Every time the franchise takes a step forward, something happens that knocks the Browns right back into the AFC North basement.
That rebuild begins anew in 2013, as there's a totally new regime in Cleveland, from owner Jimmy Haslam and general manager Mike Lombardi to head coach Rob Chudzinski and coordinators Norv Turner (offense) and Ray Horton (defense).
However, that rebuild won't begin from a totally bare cupboard, as the Browns have some talented young players on the roster.
Here's a position-by-position look at that roster as the Browns head to training camp in Berea, from the roster locks to the fringe players fighting for a spot.
(Jersey Numbers in Parentheses)
Brandon Weeden (3): There were rumblings early in the offseason that Weeden's role as the starting quarterback for the Browns could be in jeopardy. However, the 29-year-old second-year pro will enter training camp as the unquestioned top dog, with the hopes that Cleveland's new vertical offense will better suit Weeden's skill set after an uneven rookie year.
Jason Campbell (17): With Colt McCoy now in San Francisco, the Browns turned over the role of backup signal-caller to the 31-year-old Campbell, who spent 2012 in Chicago. The ninth-year veteran isn't a worldbeater by any stretch, but with 71 career starts under his belt Campbell provides Cleveland with an experienced and capable insurance policy.
Brian Hoyer (6): A fifth-year pro from Lakewood, Ohio, Hoyer signed with the New England Patriots as an undrafted free agent in 2009. Now working on his fourth NFL team, Hoyer made his first career start last year as a member of the Arizona Cardinals. Hoyer wasn't horrible in a loss to the San Francisco 49ers, but if things reach a point where he's starting in Cleveland, then the Browns are in trouble.
Trent Richardson (33): Cleveland's first of two first-round picks a year ago, Richardson scored 13 touchdowns as a rookie, but rib and knee injuries conspired to hold Richardson under 1,000 yards on the ground. If he can stay healthy, there's reason to think Richardson could be in for a big year given Norv Turner's propensity for riding his lead back.
Montario Hardesty (20): Hardesty has shown some talent when he's on the field. However, that's the problem. The third-year pro has missed nine games in two seasons with an assortment of maladies, but when healthy Hardesty is a decent, if unspectacular complementary back.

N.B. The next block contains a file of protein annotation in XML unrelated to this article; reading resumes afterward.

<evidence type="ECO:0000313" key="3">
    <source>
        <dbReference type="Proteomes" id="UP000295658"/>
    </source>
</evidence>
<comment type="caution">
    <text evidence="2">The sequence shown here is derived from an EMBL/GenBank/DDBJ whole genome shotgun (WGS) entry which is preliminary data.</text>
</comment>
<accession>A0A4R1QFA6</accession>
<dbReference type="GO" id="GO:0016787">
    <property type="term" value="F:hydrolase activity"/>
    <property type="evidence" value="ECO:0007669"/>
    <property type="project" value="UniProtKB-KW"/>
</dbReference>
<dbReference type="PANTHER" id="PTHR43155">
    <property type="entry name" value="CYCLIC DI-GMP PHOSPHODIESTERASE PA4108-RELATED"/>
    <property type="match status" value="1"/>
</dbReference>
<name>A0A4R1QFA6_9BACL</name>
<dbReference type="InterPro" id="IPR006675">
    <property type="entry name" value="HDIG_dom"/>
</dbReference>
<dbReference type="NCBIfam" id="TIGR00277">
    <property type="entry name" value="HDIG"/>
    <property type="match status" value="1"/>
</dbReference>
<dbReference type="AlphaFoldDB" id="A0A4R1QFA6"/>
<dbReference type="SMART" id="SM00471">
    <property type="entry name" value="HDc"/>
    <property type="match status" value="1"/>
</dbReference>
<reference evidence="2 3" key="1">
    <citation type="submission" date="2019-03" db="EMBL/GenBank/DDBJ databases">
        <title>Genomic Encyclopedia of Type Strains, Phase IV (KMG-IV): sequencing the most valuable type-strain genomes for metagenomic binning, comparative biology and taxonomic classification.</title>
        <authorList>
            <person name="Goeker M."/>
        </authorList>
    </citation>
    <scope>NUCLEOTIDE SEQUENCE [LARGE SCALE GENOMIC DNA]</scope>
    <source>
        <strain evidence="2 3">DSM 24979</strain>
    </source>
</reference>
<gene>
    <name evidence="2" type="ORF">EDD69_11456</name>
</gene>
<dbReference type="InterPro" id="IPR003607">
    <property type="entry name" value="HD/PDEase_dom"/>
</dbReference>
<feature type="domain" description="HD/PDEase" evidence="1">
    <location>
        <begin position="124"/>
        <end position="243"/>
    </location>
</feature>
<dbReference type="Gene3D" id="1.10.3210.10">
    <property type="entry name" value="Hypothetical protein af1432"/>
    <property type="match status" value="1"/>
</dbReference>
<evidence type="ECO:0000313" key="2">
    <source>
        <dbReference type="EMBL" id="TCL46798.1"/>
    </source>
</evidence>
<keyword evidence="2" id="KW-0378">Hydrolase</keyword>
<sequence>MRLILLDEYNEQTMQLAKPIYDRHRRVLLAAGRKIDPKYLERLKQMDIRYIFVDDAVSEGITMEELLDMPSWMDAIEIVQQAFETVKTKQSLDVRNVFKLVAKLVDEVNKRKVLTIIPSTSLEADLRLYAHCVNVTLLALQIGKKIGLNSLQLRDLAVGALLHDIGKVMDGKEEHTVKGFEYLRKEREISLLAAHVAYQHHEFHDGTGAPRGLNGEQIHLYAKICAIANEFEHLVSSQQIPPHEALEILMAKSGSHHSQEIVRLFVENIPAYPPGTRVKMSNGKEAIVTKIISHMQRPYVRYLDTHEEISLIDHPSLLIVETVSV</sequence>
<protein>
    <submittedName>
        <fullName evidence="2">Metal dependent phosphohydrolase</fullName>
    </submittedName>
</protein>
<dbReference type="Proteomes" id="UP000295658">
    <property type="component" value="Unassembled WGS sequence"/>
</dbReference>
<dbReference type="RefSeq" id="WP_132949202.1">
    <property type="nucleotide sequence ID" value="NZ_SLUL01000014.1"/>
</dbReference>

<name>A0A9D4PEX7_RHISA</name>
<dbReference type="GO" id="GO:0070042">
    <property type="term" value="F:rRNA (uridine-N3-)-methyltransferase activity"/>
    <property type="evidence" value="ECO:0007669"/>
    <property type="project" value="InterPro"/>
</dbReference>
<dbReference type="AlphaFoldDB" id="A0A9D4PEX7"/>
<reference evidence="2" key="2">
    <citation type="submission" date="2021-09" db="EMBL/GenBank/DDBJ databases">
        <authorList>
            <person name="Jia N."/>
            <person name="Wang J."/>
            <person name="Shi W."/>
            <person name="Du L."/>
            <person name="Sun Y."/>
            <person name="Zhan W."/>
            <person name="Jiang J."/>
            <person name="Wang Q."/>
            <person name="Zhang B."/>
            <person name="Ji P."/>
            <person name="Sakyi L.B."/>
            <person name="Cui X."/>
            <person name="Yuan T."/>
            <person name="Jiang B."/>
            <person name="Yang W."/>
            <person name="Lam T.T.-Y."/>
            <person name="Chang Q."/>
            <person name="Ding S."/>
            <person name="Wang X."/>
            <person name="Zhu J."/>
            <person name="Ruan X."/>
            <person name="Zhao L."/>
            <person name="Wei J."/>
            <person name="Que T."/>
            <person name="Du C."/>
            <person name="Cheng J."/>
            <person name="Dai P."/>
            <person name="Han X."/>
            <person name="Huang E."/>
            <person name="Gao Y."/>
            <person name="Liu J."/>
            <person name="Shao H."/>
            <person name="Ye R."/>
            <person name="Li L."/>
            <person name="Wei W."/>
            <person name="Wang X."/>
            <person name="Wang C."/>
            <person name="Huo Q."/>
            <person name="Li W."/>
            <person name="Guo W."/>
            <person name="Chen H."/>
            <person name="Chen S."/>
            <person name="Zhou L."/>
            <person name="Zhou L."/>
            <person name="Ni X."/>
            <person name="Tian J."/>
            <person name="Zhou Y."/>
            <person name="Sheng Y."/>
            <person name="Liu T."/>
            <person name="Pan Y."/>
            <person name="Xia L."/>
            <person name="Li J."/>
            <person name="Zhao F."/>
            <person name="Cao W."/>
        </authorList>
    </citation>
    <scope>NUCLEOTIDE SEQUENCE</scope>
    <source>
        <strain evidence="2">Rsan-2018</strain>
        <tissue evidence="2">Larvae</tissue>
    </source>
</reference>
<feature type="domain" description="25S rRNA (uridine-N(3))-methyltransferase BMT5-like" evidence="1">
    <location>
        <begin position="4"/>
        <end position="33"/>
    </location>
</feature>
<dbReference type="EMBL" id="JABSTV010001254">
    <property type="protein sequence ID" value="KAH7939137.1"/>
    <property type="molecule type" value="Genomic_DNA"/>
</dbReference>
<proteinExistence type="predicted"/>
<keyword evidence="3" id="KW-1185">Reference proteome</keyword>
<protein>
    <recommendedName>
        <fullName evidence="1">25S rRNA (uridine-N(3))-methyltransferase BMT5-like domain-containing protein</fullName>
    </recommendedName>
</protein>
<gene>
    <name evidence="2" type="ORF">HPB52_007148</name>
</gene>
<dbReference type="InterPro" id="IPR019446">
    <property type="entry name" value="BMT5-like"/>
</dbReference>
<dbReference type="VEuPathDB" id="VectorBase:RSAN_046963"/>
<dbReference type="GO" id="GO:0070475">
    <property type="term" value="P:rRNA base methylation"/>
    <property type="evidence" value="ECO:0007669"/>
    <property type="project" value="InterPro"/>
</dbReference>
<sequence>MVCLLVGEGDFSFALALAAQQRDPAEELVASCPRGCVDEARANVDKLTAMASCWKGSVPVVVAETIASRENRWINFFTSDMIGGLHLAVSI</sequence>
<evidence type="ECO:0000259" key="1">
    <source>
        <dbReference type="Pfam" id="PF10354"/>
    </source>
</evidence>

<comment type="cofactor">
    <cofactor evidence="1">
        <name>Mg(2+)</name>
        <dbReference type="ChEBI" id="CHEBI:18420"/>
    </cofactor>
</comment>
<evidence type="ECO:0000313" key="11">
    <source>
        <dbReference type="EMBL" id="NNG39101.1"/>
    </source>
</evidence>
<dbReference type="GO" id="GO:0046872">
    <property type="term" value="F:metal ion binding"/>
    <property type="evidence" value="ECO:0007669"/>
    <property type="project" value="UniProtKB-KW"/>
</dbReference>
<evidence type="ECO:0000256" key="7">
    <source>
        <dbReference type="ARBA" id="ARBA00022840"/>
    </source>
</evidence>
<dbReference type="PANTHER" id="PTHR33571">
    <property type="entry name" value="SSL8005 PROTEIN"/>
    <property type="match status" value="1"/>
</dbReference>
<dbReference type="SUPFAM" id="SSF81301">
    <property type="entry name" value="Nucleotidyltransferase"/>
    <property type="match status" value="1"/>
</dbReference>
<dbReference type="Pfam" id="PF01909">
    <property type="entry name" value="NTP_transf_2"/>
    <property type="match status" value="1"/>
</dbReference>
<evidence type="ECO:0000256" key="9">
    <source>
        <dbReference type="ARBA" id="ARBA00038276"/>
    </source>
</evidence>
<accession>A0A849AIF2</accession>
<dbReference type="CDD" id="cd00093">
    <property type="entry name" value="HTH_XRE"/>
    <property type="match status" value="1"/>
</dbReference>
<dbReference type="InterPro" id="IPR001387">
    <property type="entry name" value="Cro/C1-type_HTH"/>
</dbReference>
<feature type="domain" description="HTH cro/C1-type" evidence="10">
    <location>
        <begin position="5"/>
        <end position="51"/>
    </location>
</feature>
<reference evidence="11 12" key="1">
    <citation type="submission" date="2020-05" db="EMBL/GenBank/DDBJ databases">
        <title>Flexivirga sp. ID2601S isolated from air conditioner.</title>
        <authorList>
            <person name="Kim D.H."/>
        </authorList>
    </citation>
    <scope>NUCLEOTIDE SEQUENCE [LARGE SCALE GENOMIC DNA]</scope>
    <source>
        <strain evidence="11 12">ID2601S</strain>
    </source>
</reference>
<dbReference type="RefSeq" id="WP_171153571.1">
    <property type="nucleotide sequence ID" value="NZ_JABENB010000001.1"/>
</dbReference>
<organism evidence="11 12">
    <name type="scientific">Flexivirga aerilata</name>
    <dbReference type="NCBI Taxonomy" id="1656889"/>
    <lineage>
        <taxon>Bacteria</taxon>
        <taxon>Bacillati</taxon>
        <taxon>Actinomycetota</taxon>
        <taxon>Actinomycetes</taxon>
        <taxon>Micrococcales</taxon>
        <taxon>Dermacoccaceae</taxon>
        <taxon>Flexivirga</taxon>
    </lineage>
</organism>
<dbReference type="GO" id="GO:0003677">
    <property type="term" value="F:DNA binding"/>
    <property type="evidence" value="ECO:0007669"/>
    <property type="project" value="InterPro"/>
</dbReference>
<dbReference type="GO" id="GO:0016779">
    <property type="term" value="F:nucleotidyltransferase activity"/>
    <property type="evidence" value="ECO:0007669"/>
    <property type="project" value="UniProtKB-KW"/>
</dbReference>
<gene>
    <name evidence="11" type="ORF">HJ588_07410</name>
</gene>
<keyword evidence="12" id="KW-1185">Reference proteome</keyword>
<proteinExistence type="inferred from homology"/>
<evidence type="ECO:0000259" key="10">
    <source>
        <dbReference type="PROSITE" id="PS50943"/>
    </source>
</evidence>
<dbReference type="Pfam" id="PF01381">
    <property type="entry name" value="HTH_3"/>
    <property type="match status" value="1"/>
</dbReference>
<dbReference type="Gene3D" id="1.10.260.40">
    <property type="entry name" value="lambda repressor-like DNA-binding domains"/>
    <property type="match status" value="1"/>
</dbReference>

Dion Lewis (28): The Browns acquired Lewis in a trade earlier in the offseason after two mostly lackluster seasons with the Philadelphia Eagles. The 5'8", 195-pounder is far from a lock to make the 53-man roster, but if Lewis sticks he could see some third-down work this year.
Chris Ogbonnaya (25): A fourth-year journeyman on his third team, Ogbonnaya actually started four games and gained over 4.5 yards a carry for the Browns back in 2011. However, Ogbonnaya has a very similar skill set to Lewis and Jackson, so it's possible he could find himself caught in a roster crunch if he falters in camp.
Brandon Jackson (29): Jackson, who re-upped with the Browns for one more year back in May, is a seventh-year veteran who saw quite a bit of action back in 2010 while with the Green Bay Packers. Jackson offers very little in the way of explosiveness, but he's a capable pass-blocker and receiver who could stick as a third-down specialist.
Miguel Maysonet (35): If small-school stars warm your heart, then the former Stony Brook standout is right up your alley. However, the same numbers game that saw the 5'9", 209-pound rookie already get waived by the Philadelphia Eagles may leave Maysonet the odd man out in Cleveland.
Owen Marecic (48): The third-year pro out of Stanford had an atrocious 2012, grading out as one of the worst fullbacks in the NFL according to Pro Football Focus (subscription required). However, the former fourth-round pick is eager for redemption, telling Ryan Lewis of The Akron Beacon-Journal that he is "motivated this year to come out and give it everything.”
Brad Smelley (47): A second-year "H-back" out of the University of Alabama, Smelley spent most of last year on the practice squad before being activated late in the season. Although listed as a fullback, the 6'2", 235-pound Smelley worked almost exclusively with the tight ends in minicamp according to Mary Kay Cabot of The Cleveland Plain Dealer.
Josh Gordon (13): After displaying considerable talent as a rookie in 2012, many pundits expect Gordon to emerge as Brandon Weeden's go-to receiver with the Browns. Unfortunately, that ascension has been at least temporarily postponed, as the 6'3", 225-pound Gordon will miss the first two games of the 2013 season after testing positive for a banned substance earlier this year according to the Associated Press via ESPN.
Greg Little (18): Little has drawn the ire of Browns fans since being drafted in the second round of the 2011 NFL draft, due in large part to a jaw-dropping 23 dropped passes in two seasons according to Pro Football Focus (subscription required). However, Little seemed to come on a bit towards the end of last year. The Browns badly need a third-year "breakout" from Little, especially in light of Gordon's suspension.
Davone Bess (15): Bess comes to the Browns via a draft-day trade with the Miami Dolphins, where he reeled in 61 passes for 778 yards last year. The 27-year-old will man the slot in Cleveland. Bess isn't a game-breaker by any stretch, but he is a capable route-runner and sure-handed pass-catcher who should be a big part of the passing game as a possession receiver in 2013.
David Nelson (11): Another veteran receiver brought in in free agency, Nelson lost almost the entire 2012 season to injury and wasn't tendered a contract offer by the Buffalo Bills. At 6'5", Nelson is a big target who hauled in more than 60 catches and five scores for the Bills in 2011, and he provides some depth for the Browns at a position where that's been lacking the past few years.
Travis Benjamin (80): A second-year speedster out of the University of Miami, Benjamin will be one of the players counted on to step up his game while Gordon sits early in the year. Brandon Weeden believes that Benjamin is ready to do just that, telling Nate Ulrich of the Akron Beacon-Journal in June that “His route running is phenomenal, probably because he’s so fast."